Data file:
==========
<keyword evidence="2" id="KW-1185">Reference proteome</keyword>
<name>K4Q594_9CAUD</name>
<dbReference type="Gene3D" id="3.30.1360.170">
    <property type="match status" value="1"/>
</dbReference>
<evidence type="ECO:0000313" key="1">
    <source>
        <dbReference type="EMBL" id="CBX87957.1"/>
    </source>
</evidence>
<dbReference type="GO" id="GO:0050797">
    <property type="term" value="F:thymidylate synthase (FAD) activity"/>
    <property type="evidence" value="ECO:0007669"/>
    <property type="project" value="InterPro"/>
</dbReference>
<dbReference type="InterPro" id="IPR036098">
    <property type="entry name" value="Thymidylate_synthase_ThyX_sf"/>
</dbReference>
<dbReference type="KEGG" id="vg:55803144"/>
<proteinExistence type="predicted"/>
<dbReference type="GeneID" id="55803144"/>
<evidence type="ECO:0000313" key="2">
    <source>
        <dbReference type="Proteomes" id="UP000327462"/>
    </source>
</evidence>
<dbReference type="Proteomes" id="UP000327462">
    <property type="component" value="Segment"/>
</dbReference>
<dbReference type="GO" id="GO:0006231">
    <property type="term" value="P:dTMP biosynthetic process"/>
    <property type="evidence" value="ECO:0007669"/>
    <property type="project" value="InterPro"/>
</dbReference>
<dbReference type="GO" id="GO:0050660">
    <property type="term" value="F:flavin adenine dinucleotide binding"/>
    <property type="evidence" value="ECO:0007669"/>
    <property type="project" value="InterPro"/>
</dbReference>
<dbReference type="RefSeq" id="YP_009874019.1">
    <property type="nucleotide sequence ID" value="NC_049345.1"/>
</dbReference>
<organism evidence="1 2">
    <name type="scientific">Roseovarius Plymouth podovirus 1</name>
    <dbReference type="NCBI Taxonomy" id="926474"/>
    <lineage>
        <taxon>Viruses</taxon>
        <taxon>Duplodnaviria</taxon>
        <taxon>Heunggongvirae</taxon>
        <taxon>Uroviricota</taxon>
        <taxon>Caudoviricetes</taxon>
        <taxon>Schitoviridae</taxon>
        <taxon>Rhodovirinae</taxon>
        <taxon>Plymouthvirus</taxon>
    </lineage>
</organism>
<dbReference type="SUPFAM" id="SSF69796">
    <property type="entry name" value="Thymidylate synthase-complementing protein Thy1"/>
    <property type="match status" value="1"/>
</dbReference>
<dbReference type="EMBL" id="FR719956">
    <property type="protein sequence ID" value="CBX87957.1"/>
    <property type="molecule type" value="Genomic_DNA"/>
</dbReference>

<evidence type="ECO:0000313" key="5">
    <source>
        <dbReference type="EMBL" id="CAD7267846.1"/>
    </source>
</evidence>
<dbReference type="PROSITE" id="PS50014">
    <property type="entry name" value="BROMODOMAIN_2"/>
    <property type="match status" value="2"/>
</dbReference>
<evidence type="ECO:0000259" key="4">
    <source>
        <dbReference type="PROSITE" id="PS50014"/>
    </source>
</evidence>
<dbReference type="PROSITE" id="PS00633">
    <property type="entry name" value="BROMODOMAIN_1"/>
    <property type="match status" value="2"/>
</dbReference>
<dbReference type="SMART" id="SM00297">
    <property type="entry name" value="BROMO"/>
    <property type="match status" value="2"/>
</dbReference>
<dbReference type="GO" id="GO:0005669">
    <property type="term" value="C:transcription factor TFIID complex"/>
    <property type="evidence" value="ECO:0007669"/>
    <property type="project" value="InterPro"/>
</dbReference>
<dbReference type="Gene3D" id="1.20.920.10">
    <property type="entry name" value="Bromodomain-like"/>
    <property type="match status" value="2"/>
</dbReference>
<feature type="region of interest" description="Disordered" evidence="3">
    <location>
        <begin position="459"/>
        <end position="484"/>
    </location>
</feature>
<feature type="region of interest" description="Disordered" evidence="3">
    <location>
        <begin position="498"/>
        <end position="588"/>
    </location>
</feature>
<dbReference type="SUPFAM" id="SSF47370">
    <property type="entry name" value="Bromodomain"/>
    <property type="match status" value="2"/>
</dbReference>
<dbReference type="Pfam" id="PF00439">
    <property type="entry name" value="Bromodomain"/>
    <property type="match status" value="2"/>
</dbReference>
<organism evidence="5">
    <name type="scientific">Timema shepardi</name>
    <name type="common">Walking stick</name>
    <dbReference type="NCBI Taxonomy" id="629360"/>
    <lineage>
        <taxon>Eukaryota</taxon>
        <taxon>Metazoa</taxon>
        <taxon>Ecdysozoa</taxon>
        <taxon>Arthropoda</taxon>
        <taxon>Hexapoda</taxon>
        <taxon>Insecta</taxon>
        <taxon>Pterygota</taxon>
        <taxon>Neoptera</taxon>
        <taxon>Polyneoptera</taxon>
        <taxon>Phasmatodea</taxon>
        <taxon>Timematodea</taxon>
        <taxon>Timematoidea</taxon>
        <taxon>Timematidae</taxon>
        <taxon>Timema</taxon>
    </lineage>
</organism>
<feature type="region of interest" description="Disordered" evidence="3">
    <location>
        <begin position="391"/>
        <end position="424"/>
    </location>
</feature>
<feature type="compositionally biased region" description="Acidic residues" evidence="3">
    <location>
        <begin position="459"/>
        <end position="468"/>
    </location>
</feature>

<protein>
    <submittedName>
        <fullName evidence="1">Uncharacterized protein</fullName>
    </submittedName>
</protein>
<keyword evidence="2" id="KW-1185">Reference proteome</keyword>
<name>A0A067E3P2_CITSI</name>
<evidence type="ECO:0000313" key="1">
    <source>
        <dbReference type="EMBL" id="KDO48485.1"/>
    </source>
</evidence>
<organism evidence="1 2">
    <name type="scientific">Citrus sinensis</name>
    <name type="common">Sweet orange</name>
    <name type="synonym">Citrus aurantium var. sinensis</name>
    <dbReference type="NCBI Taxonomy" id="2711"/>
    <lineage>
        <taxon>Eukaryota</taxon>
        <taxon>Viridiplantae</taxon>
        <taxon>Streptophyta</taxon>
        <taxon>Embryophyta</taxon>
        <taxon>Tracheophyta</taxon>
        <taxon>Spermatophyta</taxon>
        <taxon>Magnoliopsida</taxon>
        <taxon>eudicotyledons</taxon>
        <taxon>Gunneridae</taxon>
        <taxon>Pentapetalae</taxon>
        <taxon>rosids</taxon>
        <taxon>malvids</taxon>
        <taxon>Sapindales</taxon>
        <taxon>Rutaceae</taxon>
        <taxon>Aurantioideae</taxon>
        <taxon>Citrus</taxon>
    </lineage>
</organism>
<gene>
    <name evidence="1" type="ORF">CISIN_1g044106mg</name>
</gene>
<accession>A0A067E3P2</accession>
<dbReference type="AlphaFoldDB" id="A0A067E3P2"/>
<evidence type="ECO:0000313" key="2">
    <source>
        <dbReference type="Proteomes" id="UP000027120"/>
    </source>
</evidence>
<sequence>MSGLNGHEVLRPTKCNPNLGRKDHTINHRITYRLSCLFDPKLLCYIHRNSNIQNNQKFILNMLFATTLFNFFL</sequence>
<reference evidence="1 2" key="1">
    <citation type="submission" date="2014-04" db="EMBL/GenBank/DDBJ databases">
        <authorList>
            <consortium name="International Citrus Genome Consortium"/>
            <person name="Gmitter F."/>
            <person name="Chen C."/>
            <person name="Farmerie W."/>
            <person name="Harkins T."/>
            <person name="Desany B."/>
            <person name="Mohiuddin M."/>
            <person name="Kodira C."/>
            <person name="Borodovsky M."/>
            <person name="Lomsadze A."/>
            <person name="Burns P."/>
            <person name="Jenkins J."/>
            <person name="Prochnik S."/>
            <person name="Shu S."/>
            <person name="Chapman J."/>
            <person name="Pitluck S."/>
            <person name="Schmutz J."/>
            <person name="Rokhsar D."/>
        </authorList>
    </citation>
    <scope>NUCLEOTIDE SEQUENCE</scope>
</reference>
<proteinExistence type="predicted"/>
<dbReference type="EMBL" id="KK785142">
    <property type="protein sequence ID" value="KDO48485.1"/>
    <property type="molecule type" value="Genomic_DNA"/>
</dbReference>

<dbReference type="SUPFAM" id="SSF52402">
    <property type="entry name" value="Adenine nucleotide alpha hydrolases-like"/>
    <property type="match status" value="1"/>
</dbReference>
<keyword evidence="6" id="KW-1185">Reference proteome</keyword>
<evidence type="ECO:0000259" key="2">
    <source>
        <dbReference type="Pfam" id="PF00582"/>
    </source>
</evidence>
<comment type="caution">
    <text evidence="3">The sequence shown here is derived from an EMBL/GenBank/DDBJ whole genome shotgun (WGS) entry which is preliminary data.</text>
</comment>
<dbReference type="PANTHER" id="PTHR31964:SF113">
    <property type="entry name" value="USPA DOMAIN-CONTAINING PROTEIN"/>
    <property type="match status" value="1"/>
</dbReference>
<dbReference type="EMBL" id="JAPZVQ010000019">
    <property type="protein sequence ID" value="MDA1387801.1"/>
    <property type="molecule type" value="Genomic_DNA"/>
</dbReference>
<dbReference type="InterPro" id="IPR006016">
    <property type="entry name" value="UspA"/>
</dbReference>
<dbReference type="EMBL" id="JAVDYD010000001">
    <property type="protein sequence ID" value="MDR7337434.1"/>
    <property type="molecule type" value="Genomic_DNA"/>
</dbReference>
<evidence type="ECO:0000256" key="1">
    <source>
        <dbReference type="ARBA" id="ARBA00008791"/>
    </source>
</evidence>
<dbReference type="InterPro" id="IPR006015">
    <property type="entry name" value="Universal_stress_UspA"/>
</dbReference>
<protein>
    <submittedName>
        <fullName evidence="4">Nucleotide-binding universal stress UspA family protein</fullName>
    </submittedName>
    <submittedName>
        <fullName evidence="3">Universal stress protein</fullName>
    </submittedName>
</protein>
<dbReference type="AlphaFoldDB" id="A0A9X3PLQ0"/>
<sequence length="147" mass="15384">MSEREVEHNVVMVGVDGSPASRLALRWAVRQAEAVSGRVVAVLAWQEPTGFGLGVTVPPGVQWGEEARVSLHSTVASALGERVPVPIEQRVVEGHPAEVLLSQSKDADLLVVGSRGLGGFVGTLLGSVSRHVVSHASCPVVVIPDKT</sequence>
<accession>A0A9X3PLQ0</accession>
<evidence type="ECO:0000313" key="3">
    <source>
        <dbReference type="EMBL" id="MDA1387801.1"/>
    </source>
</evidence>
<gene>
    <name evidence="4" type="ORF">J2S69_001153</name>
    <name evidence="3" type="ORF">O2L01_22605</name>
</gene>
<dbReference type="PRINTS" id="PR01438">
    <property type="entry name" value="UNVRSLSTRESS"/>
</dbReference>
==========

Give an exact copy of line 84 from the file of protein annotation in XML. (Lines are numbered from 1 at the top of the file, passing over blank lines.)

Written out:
    <property type="entry name" value="BROMO"/>